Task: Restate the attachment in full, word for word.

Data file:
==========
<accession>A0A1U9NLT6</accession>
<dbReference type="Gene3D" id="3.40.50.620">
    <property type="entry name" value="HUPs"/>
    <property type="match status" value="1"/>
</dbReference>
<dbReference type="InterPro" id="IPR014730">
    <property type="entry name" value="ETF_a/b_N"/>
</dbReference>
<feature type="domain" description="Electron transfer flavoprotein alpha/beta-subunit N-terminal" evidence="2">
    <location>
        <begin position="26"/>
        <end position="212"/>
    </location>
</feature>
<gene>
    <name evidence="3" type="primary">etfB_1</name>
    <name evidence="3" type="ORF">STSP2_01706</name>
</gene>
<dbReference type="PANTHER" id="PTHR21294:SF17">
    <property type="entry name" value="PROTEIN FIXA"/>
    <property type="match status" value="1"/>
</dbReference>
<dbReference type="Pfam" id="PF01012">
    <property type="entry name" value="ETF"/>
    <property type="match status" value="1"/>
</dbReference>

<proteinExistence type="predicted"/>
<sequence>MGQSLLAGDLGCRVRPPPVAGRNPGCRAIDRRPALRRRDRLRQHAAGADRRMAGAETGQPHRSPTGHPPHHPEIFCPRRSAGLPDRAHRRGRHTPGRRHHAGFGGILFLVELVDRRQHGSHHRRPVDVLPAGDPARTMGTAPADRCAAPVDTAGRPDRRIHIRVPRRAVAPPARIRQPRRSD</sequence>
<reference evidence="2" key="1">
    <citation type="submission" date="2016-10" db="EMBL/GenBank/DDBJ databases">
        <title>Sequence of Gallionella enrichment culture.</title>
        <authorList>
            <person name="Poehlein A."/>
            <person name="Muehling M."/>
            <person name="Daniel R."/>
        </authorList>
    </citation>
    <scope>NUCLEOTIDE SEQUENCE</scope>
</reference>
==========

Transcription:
<accession>A0A1U9NLT6</accession>
<dbReference type="Gene3D" id="3.40.50.620">
    <property type="entry name" value="HUPs"/>
    <property type="match status" value="1"/>
</dbReference>
<dbReference type="InterPro" id="IPR014730">
    <property type="entry name" value="ETF_a/b_N"/>
</dbReference>
<feature type="domain" description="Electron transfer flavoprotein alpha/beta-subunit N-terminal" evidence="2">
    <location>
        <begin position="26"/>
        <end position="212"/>
    </location>
</feature>
<gene>
    <name evidence="3" type="primary">etfB_1</name>
    <name evidence="3" type="ORF">STSP2_01706</name>
</gene>
<dbReference type="PANTHER" id="PTHR21294:SF17">
    <property type="entry name" value="PROTEIN FIXA"/>
    <property type="match status" value="1"/>
</dbReference>
<dbReference type="Pfam" id="PF01012">
    <property type="entry name" value="ETF"/>
    <property type="match status" value="1"/>
</dbReference>

<proteinExistence type="predicted"/>
<sequence>MGQSLLAGDLGCRVRPPPVAGRNPGCRAIDRRPALRRRDRLRQHAAGADRRMAGAETGQPHRSPTGHPPHHPEIFCPRRSAGLPDRAHRRGRHTPGRRHHAGFGGILFLVELVDRRQHGSHHRRPVDVLPAGDPARTMGTAPADRCAAPVDTAGRPDRRIHIRVPRRAVAPPARIRQPRRSD</sequence>
<reference evidence="2" key="1">
    <citation type="submission" date="2016-10" db="EMBL/GenBank/DDBJ databases">
        <title>Sequence of Gallionella enrichment culture.</title>
        <authorList>
            <person name="Poehlein A."/>
            <person name="Muehling M."/>
            <person name="Daniel R."/>
        </authorList>
    </citation>
    <scope>NUCLEOTIDE SEQUENCE</scope>
</reference>